Second Generation Packaging in Salesforce


In the dynamic realm of Salesforce development, the introduction of second-generation packaging has marked a significant evolution in how applications are built, distributed, and maintained on the platform. This innovative packaging model has addressed several limitations of its predecessor, the first-generation packaging, providing developers with enhanced flexibility, scalability, and ease of management.

Second Generation Packaging in Salesforce

Understanding First Generation Packaging

First-generation packaging, also known as "Classic Packaging," was the initial approach for packaging and distributing Salesforce applications. While it served its purpose, it had certain limitations that prompted the need for a more robust and adaptable solution.

Key Limitations of First Generation Packaging

1. Limited Namespace Structure

First-generation packages relied on a hierarchical structure of namespaces, making it challenging to manage and organize components effectively. This limitation hindered the creation of modular and scalable applications.

2. Cumbersome Upgrades

Upgrading packages in the first-generation model was a complex process. Changes in dependencies often led to time-consuming and error-prone upgrades, impacting the overall development lifecycle.

3. Dependency Hell

Dependencies between components within a package were often rigid, resulting in a dependency hell scenario. This made it difficult to isolate and manage changes to individual components without affecting the entire package.

Introducing Second Generation Packaging

In response to the shortcomings of the first-generation model, Salesforce introduced second-generation packages, also known as "Package2" or 2GP. This new packaging model brings about a paradigm shift, offering a more modular, flexible, and scalable approach to building and distributing apps to customers via AppExchange.

Key Features and Advantages of Second Generation Packaging

1. Packaging supports Branching

1GP encouraged linear development. In 2GP, packaging supports branches of development. With linear development, as a developer, you’re unable to make changes that don’t merge with your base code before you’re ready for it to. Branching offers developers more agility in their development of new features.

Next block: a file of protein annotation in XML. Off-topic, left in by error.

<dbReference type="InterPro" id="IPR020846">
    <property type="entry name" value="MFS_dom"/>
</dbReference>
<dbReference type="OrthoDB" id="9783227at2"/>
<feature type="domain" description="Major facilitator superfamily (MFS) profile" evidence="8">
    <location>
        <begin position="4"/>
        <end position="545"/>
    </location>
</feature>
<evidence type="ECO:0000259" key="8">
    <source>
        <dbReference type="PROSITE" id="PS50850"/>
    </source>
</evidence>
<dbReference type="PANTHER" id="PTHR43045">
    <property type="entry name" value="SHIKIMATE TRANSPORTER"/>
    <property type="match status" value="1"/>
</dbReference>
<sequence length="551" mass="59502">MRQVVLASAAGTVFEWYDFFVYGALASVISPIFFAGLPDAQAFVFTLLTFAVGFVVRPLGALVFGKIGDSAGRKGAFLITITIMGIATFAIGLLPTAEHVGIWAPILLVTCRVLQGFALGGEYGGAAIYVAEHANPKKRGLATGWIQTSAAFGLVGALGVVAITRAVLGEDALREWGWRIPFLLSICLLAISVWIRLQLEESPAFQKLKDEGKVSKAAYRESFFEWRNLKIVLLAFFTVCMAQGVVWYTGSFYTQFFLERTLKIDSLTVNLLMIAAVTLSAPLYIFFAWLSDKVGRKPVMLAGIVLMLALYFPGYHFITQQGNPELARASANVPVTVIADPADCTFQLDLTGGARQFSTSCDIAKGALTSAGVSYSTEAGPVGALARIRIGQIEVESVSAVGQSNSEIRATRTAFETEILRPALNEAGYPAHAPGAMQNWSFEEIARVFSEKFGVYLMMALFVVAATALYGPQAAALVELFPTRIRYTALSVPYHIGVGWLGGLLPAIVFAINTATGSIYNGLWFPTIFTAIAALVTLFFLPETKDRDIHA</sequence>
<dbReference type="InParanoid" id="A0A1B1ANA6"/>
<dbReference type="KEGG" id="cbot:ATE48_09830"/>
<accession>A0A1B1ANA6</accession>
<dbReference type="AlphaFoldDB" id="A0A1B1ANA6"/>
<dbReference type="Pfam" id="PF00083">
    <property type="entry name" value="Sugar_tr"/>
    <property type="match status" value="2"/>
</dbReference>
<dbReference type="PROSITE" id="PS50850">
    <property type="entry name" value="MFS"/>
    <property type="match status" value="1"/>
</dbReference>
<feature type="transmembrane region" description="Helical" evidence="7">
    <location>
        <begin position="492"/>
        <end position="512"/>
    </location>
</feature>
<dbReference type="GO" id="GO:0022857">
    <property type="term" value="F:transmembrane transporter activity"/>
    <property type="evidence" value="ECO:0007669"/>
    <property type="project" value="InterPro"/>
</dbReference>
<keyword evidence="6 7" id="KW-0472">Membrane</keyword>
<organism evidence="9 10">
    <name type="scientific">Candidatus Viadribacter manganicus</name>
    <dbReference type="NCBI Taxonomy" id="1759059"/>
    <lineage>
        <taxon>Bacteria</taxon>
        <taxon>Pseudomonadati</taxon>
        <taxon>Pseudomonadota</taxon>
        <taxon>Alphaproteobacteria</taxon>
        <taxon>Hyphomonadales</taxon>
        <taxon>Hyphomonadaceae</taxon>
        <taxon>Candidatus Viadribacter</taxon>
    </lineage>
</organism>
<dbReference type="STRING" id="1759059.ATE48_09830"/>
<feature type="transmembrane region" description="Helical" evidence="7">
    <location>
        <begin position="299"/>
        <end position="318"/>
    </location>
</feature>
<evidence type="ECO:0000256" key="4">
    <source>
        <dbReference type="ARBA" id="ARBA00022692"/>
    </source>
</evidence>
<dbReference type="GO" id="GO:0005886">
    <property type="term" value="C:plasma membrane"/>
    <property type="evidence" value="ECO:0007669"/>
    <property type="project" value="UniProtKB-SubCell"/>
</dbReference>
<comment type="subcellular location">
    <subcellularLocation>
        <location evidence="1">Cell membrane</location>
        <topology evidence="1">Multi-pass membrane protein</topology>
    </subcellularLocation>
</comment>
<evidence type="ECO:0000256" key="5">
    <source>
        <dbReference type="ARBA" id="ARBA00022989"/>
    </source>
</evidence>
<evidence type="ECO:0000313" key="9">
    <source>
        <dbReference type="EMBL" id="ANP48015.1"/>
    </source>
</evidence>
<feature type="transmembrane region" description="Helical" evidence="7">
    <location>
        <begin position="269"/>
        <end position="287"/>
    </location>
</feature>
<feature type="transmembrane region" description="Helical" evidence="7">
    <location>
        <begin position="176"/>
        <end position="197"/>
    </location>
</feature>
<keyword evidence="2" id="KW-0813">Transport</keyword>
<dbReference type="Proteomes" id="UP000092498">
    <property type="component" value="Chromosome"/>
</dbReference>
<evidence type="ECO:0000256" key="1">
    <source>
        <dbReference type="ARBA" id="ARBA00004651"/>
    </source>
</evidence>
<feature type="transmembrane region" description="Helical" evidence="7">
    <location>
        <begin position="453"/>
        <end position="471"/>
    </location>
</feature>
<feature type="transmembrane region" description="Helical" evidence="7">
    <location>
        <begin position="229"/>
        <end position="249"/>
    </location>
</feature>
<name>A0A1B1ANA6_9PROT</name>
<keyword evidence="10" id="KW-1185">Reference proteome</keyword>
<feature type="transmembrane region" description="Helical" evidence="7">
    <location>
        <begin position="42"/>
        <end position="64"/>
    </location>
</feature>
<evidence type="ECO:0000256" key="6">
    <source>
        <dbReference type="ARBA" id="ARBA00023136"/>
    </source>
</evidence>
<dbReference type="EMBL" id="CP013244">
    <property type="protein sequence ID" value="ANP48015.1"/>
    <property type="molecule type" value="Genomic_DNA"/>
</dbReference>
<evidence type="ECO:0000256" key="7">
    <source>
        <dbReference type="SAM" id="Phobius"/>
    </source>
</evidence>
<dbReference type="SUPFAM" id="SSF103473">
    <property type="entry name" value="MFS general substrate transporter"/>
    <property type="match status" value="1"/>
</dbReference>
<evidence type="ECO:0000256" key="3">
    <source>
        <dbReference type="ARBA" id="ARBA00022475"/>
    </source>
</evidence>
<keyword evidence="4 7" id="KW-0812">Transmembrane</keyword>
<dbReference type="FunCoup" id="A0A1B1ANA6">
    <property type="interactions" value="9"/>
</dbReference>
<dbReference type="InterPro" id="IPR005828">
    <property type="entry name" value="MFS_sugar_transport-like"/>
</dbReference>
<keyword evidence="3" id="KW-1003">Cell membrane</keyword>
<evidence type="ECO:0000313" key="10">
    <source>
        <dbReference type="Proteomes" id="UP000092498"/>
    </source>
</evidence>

2. Namespace

The Namespace is what helps ensure apps from different partners avoid collisions between component names. In 1GP, the Namespace was tied to a specific package. Partners who wanted to have multiple packages meant multiple namespaces, which can cause complexity and wasn’t ideal. Now with 2GP, you can define one Namespace for your company and use it for every package you develop. This is a big deal, especially since it allows for a more modular implementation.

3. Modular

1GP encouraged monolithic applications, with every feature of the app included in one package. With 2GP, you’re able to decompose your app to separate modules. Smaller functional modules offer many benefits, including being easier to develop and debug, lower risk releases, among others.

4. Source driven system

1GP works with Source Control, but ultimately the application Source of Truth resides inside the 1GP Packaging Org. In 2GP, the version control system is the source of truth for the application.

5. Patch versions are created with Salesforce CLI

Patch versions created with SFDX means there are no patch orgs, and like mentioned earlier, the version control system is the source of truth. There is no requirement for a specialized org to create patch versions in 2GP compared to 1GP, where patch versions can only be created by patch orgs.


The transition from first-generation to second-generation packaging in Salesforce represents a significant leap forward in the world of application development on the platform. The modular structure, unlocked packages, enhanced versioning, and improved dependency management make second-generation packaging a powerful tool for developers. As organizations continue to leverage Salesforce for their business needs, embracing and mastering the capabilities of second-generation packaging will be crucial for staying competitive in the ever-evolving landscape of cloud-based solutions.

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